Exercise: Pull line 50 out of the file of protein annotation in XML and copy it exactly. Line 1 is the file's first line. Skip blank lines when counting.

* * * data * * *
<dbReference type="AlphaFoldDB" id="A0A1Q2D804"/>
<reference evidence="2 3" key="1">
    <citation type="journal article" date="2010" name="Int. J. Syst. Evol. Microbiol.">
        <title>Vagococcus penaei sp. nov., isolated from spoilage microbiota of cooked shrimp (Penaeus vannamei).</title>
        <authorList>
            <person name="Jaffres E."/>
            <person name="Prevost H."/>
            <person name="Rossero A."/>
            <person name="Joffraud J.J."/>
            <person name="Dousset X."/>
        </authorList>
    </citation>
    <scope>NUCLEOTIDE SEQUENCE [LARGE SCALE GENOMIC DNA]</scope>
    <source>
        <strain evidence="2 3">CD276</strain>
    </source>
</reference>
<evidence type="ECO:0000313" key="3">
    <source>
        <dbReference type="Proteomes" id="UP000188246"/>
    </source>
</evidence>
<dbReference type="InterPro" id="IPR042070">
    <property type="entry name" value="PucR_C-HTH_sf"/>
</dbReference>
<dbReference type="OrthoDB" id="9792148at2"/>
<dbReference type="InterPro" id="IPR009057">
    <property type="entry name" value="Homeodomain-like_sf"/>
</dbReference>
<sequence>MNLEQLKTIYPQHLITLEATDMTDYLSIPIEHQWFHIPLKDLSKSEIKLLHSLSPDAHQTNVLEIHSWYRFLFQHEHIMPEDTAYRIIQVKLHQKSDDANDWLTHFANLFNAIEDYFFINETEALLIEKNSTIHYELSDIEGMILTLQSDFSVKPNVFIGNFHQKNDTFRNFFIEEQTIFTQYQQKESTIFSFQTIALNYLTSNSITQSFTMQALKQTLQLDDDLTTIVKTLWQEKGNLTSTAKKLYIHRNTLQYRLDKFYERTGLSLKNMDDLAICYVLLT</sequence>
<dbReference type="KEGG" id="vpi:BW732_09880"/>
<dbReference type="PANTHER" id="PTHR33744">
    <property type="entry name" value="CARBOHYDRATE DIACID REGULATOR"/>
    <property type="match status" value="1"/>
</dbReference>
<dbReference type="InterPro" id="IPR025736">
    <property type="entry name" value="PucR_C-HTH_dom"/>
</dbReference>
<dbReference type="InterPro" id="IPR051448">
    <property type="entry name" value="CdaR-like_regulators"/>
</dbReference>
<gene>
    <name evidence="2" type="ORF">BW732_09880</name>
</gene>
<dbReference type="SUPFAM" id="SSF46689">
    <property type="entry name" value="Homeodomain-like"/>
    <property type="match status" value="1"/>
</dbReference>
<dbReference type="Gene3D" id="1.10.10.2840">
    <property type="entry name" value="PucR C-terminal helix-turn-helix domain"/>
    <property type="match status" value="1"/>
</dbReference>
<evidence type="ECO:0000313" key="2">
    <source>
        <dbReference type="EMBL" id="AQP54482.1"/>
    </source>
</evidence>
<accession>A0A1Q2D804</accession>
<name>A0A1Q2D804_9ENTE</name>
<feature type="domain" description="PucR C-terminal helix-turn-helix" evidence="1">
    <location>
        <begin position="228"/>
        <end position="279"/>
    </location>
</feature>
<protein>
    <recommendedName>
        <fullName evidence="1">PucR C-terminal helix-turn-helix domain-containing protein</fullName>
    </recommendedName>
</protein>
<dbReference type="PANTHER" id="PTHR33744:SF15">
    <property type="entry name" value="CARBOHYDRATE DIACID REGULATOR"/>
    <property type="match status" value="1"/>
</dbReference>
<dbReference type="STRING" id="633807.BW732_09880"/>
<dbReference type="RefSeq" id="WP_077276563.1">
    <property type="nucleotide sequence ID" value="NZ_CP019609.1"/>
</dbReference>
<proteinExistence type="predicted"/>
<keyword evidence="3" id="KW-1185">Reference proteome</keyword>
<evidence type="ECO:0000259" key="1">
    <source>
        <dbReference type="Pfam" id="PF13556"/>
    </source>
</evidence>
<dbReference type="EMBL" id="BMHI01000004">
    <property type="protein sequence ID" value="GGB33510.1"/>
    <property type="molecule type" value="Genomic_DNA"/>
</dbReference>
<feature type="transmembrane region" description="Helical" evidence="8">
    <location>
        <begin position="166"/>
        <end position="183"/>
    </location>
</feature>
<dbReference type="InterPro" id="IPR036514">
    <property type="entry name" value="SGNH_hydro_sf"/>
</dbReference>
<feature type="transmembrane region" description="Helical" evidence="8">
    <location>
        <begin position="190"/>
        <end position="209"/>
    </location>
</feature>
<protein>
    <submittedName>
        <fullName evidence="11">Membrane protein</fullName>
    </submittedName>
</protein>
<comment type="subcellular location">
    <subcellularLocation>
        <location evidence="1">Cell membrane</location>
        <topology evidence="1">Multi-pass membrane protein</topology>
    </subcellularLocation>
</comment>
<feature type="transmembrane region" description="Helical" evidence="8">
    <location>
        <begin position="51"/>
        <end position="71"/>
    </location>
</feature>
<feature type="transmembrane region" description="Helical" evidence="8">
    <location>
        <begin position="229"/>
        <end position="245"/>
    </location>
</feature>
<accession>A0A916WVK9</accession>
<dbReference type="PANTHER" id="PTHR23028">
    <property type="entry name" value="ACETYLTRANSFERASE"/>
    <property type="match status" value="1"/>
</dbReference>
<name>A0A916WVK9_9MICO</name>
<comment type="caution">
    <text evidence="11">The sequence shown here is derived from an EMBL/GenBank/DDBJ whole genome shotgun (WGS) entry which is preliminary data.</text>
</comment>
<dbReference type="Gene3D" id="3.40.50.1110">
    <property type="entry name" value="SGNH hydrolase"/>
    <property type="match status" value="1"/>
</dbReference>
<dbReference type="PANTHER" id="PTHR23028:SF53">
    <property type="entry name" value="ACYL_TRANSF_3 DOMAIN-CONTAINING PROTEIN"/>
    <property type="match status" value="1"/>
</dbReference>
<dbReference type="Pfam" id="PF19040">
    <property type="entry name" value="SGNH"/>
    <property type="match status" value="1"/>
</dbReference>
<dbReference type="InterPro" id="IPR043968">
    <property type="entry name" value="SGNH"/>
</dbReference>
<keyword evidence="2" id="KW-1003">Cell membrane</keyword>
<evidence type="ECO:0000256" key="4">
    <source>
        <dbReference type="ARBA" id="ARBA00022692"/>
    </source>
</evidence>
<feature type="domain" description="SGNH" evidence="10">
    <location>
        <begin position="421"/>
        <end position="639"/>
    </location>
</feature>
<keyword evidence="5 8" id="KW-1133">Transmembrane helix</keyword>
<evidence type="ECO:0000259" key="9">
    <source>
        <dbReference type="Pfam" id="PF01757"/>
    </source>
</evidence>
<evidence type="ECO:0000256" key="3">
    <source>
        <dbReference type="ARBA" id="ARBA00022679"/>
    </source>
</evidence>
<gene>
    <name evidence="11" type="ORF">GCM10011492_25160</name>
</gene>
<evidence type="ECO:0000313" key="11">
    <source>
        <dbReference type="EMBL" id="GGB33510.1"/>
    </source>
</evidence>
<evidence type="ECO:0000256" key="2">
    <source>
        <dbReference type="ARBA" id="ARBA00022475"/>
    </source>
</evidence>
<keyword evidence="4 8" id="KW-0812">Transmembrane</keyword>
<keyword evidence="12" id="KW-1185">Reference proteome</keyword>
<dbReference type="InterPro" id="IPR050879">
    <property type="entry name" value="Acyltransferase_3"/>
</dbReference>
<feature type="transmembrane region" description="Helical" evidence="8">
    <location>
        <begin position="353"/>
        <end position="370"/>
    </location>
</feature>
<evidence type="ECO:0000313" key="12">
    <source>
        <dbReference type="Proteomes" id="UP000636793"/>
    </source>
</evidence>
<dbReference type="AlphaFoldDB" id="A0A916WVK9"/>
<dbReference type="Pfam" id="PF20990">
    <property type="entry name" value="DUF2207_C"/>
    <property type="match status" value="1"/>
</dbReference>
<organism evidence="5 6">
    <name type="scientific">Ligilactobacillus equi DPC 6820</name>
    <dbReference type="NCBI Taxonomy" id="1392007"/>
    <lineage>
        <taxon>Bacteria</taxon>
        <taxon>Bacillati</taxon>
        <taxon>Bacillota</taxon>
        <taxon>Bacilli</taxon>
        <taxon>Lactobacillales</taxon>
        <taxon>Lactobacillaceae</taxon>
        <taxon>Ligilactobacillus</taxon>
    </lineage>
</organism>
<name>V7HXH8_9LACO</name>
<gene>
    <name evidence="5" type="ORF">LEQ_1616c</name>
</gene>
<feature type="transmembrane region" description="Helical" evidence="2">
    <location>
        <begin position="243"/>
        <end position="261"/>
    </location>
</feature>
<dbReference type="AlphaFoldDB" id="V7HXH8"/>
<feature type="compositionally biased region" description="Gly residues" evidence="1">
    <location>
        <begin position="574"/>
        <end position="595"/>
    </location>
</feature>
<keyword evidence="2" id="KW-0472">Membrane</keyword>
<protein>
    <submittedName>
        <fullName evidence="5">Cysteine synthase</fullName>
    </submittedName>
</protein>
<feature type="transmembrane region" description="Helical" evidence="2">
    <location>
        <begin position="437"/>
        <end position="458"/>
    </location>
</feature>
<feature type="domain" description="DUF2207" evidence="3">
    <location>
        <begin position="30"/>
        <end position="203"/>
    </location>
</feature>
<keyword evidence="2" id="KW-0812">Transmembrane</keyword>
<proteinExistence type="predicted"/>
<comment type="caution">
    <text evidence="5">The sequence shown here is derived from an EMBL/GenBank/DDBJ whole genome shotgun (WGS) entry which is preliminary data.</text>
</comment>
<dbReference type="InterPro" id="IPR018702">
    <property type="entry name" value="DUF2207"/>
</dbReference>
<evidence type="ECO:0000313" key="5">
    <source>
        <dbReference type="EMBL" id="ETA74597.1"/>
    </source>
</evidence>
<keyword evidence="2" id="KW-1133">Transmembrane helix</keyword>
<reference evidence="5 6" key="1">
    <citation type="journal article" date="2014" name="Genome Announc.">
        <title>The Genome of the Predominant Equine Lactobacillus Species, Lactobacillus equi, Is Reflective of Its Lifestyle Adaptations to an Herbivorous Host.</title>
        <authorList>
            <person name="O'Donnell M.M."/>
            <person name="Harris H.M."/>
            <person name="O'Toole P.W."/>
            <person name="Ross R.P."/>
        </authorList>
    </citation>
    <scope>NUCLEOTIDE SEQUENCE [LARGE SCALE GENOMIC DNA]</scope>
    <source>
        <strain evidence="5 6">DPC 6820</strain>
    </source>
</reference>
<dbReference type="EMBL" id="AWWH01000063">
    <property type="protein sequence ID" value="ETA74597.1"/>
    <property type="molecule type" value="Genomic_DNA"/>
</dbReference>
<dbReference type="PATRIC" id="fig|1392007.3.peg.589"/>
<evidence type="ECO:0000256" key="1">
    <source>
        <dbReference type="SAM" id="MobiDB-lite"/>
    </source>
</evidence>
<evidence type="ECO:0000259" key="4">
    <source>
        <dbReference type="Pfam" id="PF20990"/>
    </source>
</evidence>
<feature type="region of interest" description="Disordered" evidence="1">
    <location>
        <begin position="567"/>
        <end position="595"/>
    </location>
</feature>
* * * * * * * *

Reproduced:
    <property type="entry name" value="PucR C-terminal helix-turn-helix domain"/>